The number of fines issued to parents in England for taking children on term time holidays has almost doubled in a year, statistics show.
Penalty notices rose by 93% to almost 223,000 in 2017-18.
Jon Platt, a father who lost a Supreme Court battle against a fine, said he felt "partly responsible" for the rise.
"Unauthorised family holiday absence" was the most common reason for attendance fines, the Department for Education (DfE) said.
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Councils can require parents to pay £60 each per child taken out of school without permission.
This rises to £120 if not paid within 21 days, and after 28 days parents can be prosecuted.
Overall in 2017-18 there were 260,877 penalty notices issued for unauthorised absence from school.
Of these, just over one in 10 was withdrawn.
There were 19,518 prosecutions in England in 2017-18 for non-payment of the fines, up from 13,324 the year before.
'I feel partly responsible'
Jon Platt, from the Isle of Wight, said he felt "partly responsible" for fines increasing in the past year.
He was fined after taking his daughter on holiday to Florida during term time and challenged the case in the courts.
In 2017 he lost the case in the Supreme Court.
Since the ruling he said the law had become "harsher and stricter".
"There is clarity [on the law] but it's a draconian clarity," he said. "It's disappointing to see that where there were tens of thousands of parents being fined, it's now hundreds of thousands."
Mr Platt has now put his children into private education, exempting himself from further fines from the council.
"I would very much like the government to look at this again, but I don't think they will," he added.
In a report accompanying the statistics the DfE said it had contacted councils following the court case.
It said all six that responded said the Supreme Court judgement in this case "had an effect on the number of penalty notices issued in 2017-18, either as a result of returning to pre-court case levels following a slowdown or from a change in behaviour as a result of the ruling."
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The Campaign for Real Education said fines should be used a "last resort".
Its chairman, retired head teacher Chris McGovern, said taking a child out of school for a "cheap holiday" could be a "remarkably selfish action".
He said term time holidays were disruptive to the absent student and the rest of the class.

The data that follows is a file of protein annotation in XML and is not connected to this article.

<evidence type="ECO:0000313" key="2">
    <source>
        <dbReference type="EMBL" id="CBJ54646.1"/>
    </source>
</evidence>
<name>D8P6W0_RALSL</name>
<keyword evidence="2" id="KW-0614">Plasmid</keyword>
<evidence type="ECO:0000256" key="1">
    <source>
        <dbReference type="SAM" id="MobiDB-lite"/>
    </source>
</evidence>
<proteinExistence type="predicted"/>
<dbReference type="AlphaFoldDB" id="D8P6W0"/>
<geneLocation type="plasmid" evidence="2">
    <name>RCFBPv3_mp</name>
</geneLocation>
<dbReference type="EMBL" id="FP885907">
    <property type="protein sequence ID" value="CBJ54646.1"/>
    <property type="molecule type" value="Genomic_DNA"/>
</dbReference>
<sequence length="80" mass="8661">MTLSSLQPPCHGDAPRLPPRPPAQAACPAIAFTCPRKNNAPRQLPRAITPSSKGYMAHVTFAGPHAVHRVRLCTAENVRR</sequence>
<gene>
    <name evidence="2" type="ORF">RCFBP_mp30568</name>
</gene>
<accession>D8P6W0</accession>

"Teachers are distracted from their regular teaching by having to help the absentees to catch up," he said.
He added term time holidays were mostly "for the benefit of the parents, rather than the children".
Jane Lynch, from Margate, said she budgets for the cost of fines when planning a trip because it was still cheaper than paying full price during the school break.
The 37-year-old, who works with her husband in childcare, said prices "double" after term finishes.
She says this has an additional cost because there is more work available for her during school holidays.
"We never take them out near exam periods," she said. "We can't see how going away once a year hurts."
What are the rules?
Parents are responsible for ensuring their children receive an education.
The can be found guilty of an offence if their child "fails to attend regularly" at the school where they are registered.
In September 2013 the government changed the law so head teachers could only grant a leave of absence to pupils during term time in "exceptional circumstances".
Penalties can be issued to parents who fail to make their child regularly attend the school they are registered at.
This applies to children who are aged five to fifteen at the start of the academic year.
Schools in Wales are allowed to grant pupils up to 10 days absence for a family holiday during term time.
In Scotland there are no fines but the government says schools will not normally give a family permission to take pupils out of school for trips.
In Northern Ireland term time holidays are considered unauthorised absences, but there are no fines.
Since 2016-17 the number of penalty notices issued to parents for unauthorised absences overall has increased by 75%.
In the 2017-18 academic year family holidays accounted for 85% of fines issued, but fines were also issued for pupils arriving late to school.
The Isle of Wight Council said the money from penalty notices was used to cover the costs of administering and enforcing the fines scheme.
The National Association of Head Teachers (NAHT) said children should miss "as little time at school as possible".
However, a spokesman said the current system of fines was "clearly too blunt an instrument" which "drives a wedge between schools and families".
The association added the "real problem" was holiday prices, putting families "between a rock and a hard place".
A spokesman for DfE said children should not be taken out of school "without good reason".
"We have put head teachers back in control by supporting them - and local authorities - to use their powers to deal with unauthorised absence."